Kelia McMichael, an honors student majoring in physiology and neuroscience at Wright State University, recently received three prestigious awards for research presentations she made at two national meetings. These include the Best Undergraduate Poster Presentation Award at the Conference for Black in Physiology, the Outstanding Undergraduate Abstract Award and the Excellence in Undergraduate Research Award at the American Physiology Summit.
McMichael’s research stems from the work done by Clintoria Williams, Ph.D., associate professor of neuroscience, cell biology and physiology at Wright State, who expressed pride in McMichael’s achievements.
“Winning multiple national awards is a testament to Kelia’s hard work and dedication. Her talent and excellence have truly shined through, and I am very proud of her,” said Williams. “Kelia continues to inspire others both within and outside the lab with her defying achievements. She is definitely headed towards a bright future as a physician-scientist, and I can’t wait to see all the amazing things she will accomplish.”
Williams’ research illuminates the role of the kidneys as the long-term regulator of blood pressure. Specifically, her work unveils a novel connection between zinc deficiency and high blood pressure. Both Williams and McMichael’s research focuses on distinct sodium reabsorption pathways in the kidneys, which are triggered by zinc deficiency.
In the United States, nearly half (48.1%) of the adult population has high blood pressure, or hypertension. Within this population, three out of four do not have their blood pressure under control. Unfortunately, lifestyle changes like exercising, reducing salt intake and medications are simply not enough and, in many cases, diuretics are prescribed.
Diuretics are commonly referred to as water pills and work by taking advantage of the kidneys’ functions in maintaining water homeostasis and salt balance. Even with their wide availability, uncontrolled hypertension continues to be a major unsolved health problem. When high blood pressure is unchecked, it can lead to serious health complications like chronic kidney disease, heart attack, aneurysm, stroke or even death.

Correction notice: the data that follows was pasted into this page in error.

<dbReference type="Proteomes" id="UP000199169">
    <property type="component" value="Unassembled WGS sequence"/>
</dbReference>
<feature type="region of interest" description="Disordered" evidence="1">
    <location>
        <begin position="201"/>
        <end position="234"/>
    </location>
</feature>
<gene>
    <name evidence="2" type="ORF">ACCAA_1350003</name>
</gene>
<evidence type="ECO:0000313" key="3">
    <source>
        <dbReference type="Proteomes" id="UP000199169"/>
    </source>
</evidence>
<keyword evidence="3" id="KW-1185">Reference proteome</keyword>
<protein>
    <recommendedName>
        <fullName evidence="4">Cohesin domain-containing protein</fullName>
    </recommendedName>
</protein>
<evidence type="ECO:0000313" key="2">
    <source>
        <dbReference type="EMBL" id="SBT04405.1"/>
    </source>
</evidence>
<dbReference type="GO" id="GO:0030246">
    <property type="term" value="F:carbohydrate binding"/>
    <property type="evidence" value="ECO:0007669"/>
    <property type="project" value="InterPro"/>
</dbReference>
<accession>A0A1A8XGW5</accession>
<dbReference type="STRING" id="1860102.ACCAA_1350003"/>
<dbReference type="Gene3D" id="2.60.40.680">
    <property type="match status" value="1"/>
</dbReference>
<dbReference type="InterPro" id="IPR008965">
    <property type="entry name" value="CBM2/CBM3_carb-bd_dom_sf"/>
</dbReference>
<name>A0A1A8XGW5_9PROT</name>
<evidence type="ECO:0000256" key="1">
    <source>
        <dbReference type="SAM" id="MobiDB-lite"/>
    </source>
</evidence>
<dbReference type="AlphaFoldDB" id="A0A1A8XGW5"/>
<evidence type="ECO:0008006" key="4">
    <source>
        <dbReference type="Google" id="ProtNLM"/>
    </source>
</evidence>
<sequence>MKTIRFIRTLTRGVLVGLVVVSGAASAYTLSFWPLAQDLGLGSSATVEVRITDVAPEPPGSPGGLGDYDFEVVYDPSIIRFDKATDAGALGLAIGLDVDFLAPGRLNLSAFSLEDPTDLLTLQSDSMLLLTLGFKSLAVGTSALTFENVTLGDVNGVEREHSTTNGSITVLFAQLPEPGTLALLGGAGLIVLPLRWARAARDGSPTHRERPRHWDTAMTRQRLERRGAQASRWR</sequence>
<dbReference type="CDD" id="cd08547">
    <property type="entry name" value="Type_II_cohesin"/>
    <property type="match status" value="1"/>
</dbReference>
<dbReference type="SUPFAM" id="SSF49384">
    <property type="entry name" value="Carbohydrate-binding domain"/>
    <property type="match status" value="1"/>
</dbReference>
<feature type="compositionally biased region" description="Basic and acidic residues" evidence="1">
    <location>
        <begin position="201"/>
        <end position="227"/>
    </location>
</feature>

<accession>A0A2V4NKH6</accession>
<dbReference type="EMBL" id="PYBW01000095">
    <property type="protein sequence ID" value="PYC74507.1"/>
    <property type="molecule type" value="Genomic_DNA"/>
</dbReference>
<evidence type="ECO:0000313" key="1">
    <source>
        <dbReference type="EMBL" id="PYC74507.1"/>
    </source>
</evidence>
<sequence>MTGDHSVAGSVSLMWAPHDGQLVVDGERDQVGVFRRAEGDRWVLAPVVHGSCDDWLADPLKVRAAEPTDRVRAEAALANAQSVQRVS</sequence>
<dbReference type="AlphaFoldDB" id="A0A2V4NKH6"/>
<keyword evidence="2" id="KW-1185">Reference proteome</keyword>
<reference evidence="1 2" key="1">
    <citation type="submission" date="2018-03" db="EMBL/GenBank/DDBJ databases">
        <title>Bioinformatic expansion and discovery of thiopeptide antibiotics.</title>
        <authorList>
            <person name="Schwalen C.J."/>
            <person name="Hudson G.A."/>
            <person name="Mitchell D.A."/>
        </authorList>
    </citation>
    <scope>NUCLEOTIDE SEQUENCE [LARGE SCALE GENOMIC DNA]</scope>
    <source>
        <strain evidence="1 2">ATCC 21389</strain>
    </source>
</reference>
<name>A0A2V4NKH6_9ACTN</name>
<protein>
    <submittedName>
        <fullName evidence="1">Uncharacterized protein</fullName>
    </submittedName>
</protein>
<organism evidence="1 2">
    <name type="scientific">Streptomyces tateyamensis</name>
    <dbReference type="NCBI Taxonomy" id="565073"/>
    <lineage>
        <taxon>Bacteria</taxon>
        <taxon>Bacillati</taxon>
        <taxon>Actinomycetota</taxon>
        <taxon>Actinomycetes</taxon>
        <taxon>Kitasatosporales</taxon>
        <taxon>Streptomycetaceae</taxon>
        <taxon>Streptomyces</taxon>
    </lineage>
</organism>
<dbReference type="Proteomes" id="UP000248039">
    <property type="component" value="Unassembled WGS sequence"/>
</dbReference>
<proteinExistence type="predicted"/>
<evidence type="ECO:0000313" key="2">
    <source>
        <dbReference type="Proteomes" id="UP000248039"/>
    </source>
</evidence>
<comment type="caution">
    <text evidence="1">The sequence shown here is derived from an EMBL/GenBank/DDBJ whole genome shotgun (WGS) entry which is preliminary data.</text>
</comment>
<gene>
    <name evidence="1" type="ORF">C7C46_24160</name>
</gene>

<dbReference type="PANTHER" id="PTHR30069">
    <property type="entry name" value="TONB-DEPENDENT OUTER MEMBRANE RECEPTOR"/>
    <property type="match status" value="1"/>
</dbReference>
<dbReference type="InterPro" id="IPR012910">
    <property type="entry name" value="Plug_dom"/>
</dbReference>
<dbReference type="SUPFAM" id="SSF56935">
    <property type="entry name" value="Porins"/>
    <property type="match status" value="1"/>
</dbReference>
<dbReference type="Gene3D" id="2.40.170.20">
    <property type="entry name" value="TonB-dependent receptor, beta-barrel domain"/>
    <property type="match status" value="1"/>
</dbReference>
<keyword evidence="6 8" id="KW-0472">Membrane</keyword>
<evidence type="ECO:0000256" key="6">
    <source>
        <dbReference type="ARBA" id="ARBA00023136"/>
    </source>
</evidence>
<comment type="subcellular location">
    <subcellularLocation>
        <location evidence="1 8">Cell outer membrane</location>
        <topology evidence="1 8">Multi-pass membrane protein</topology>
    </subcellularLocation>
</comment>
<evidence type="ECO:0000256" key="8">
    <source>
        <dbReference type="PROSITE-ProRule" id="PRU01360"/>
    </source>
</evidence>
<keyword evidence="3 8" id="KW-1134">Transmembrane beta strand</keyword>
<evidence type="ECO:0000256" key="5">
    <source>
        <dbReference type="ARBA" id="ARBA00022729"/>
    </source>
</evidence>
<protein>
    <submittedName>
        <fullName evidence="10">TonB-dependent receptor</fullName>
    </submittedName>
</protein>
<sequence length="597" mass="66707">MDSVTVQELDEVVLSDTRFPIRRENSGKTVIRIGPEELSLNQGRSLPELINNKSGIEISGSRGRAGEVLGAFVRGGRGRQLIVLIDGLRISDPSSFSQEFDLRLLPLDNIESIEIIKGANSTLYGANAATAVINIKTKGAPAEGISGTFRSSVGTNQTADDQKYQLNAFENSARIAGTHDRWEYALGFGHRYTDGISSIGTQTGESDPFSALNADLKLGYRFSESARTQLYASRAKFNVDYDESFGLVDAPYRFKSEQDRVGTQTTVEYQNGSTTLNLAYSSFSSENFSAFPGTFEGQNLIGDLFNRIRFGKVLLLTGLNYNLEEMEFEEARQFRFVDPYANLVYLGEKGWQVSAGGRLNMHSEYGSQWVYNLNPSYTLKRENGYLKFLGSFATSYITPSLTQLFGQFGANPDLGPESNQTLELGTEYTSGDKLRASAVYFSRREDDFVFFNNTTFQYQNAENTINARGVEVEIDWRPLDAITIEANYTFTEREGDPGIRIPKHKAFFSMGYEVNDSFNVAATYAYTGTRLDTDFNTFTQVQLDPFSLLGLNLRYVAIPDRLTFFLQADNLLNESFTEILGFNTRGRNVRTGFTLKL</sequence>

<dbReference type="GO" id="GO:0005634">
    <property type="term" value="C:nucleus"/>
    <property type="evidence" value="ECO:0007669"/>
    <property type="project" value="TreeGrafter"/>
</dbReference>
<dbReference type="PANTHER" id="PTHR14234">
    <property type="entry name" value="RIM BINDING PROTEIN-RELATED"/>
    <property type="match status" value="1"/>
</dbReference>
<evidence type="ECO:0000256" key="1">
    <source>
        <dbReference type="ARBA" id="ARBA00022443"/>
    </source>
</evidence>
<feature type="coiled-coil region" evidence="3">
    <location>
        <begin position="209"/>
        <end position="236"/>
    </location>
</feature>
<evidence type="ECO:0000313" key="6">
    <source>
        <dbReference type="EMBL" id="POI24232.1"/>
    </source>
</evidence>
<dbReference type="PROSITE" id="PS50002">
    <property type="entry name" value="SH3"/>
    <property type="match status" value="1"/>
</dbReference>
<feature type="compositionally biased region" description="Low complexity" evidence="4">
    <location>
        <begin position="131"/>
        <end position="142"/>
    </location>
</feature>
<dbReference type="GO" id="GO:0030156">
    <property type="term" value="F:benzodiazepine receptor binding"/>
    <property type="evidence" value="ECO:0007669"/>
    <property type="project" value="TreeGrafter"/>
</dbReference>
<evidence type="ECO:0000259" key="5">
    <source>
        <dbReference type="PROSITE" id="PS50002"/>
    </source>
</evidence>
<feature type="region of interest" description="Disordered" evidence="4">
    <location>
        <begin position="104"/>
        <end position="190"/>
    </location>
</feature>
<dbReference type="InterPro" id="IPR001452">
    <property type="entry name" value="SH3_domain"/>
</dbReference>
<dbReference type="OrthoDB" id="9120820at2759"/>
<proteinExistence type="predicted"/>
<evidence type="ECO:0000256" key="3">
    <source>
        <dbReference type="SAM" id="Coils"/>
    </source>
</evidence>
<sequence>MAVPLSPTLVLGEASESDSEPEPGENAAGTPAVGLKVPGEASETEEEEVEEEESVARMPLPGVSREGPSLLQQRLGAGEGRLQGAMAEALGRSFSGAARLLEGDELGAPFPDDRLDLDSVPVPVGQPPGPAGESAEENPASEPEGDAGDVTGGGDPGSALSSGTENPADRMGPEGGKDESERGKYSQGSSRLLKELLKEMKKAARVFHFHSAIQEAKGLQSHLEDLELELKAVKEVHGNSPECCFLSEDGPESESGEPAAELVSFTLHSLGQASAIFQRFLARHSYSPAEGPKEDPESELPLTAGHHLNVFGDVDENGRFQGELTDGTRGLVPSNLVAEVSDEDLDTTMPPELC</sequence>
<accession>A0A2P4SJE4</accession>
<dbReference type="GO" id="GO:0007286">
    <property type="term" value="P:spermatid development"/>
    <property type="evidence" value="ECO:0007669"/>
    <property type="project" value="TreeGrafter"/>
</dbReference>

“Our lab is looking into ways to mitigate the impact of uncontrolled high blood pressure,” said McMichael. “Not many people are aware, but our kidneys are the long-term regulators of blood pressure.”
Before enrolling in Wright State, McMichael worked as a nurse assistant for six years, working in nursing homes, home health care and family practice. She said she has always been attracted to the healthcare field and wanted to do more to help the patients in her care.
“I really enjoyed taking care of my patients, but my heart was shattered when I was exposed to the reality of what it’s like to live with uncontrolled chronic diseases like kidney failure, hypertension, heart disease and diabetes,” said McMichael. “This ignited a fire in me, and I was inspired to do more for those who suffer daily with chronic diseases.”
Motivated to help others, she enrolled at Wright State in 2020 as a biological science major. After her first year, research piqued her interest.
McMichael said she wanted to make new discoveries that could have a profound impact on patient care. Crediting mentors whom she said nurtured her interests, McMichael was ready to dive into research.
McMichael contacted Meredith Rodgers, a senior lecturer of biological sciences and director of the ASK Program at Wright State, to see if any research opportunities were available. After she was accepted into the ASK program, McMichael began working in Williams’ lab.
At the start of her research experience, McMichael said her knowledge about the kidneys and hypertension was limited. Initially, she was trained in experimental techniques that gave her the opportunity to increase her breadth of knowledge. As she gained more experience, she started working on multiple projects in the lab.
“During that time, Dr. Williams opened my eyes to the fundamental role and importance of the kidneys in keeping us alive,” said McMichael. “Although it has been a challenging experience balancing my time in the lab with classes, it has been a rewarding experience as I learned the necessity of time management. I also learned how to embrace my weaknesses, and this experience has taught me to transform them into strengths.”
Currently enrolled in a combined bachelor’s and master’s degree program, McMichael expects to graduate in the spring of 2024. She credits Williams and Adaku Ume, Ph.D., a medical student at the Wright State Boonshoft School of Medicine, as inspiration in pursuing a dual M.D./Ph.D.
“My end goal is to build a strong bridge of communication between scientists and physicians, to facilitate breakthroughs in research that can directly impact patient care,” said McMichael. “Moreover, I aspire to encourage women and underrepresented populations to participate in clinical research trials. This type of representation is very important because treatments may not work the same for all ethnic backgrounds. Lastly, my aim is to promote and nurture underrepresented youth to pursue a career in STEM.”